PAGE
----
On January 22, Connor sent some 70 infantry troops and 15 supply wagons north, under the guise of escorting a wagon train of grain back from Cache Valley. Late in the evening of January 24, Connor led 275 cavalry troops and officers head-on into withering north winds. He drove the column hard, making 68 miles before stopping in Brigham City. Some 75 frostbitten men could not go on when the expedition pushed through the snowbound mountains and into the south end of Cache Valley.
Connor sent the foot soldiers and wagons on a night march north to Franklin, the last of the Mormon settlements in the valley, just beyond Utah Territory’s indistinct border. The Shoshone winter camp lay some 12 miles farther.
Between Franklin and the Bear River bottoms, Connor and the cavalry overtook the wagons, mired in deep snow. Fearing the loss of surprise, Connor sent Maj. Edward McGarry and the cavalry to surround the camp and wait. Crossing the icy Bear River left some troopers unhorsed and drenched, and all cold and soaked.
Sagwitch, with Bear Hunter and other chiefs, readied the Shoshones for battle, but Sagwitch urged caution. He assumed the soldiers would demand the surrender of the men who had attacked the miners. But others would not wait. A few mounted warriors paraded across the snowy flatland between the river and the village, taunting the soldiers.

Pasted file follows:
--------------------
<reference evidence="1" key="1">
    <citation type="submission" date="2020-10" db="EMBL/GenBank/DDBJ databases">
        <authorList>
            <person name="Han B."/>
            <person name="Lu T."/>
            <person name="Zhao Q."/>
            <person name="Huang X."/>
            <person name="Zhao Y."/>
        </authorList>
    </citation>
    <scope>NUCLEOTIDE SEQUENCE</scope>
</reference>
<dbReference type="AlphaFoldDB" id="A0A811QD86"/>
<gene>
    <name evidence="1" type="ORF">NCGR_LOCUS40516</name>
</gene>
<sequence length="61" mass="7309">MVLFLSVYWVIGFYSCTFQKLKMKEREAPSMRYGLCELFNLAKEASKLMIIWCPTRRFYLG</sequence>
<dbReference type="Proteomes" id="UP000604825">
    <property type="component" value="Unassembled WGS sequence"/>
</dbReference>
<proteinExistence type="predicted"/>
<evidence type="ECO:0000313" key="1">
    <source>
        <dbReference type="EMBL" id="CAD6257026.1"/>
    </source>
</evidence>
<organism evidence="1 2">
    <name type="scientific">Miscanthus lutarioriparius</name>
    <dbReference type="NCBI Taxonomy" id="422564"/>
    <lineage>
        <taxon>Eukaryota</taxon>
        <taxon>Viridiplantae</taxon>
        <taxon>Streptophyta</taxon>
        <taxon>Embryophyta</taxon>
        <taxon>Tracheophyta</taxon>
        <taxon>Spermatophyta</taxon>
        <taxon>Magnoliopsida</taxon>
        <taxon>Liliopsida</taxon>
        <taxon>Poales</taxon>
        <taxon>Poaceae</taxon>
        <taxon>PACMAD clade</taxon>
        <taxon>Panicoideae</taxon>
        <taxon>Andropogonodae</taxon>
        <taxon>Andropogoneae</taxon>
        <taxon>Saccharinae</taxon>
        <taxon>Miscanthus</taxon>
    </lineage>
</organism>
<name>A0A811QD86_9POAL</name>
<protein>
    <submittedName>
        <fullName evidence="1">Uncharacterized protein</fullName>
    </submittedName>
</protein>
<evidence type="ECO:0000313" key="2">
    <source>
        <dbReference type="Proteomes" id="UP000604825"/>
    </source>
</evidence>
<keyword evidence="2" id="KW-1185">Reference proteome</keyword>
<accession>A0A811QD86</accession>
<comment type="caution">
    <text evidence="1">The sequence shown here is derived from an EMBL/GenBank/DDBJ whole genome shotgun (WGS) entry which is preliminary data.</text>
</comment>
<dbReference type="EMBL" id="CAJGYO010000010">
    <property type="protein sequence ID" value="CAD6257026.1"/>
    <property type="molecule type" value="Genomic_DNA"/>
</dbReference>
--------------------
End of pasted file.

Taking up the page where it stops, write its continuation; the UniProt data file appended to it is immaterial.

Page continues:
McGarry, infamous for his hot temper, ordered a charge rather than following orders. Most of the 14 soldiers killed, and 46 soldiers and four officers wounded, likely fell in the initial attack on a Shoshone position protected by the banks of the ravine and thick willows. When Connor arrived, he sent troops to flanking positions, eventually surrounding the village. Then the fighting, and the slaughter, started in earnest.
Connor congratulated his troops upon their return to Camp Douglas, as recorded in The Deseret News: “At daylight on the 29th of January, 1863 you encountered the enemy greatly your superior in numbers, and in a desperate battle, continued with unflinching courage for over four hours, you completely cut him to pieces, captured his property and arms, destroyed his stronghold, and burned his lodges.”
Fighting did continue for four hours as Connor claimed, but the “desperate battle” ended quickly. Only by including noncombatants could the Shoshones be considered “superior in numbers.”
The Butcher & His Volunteers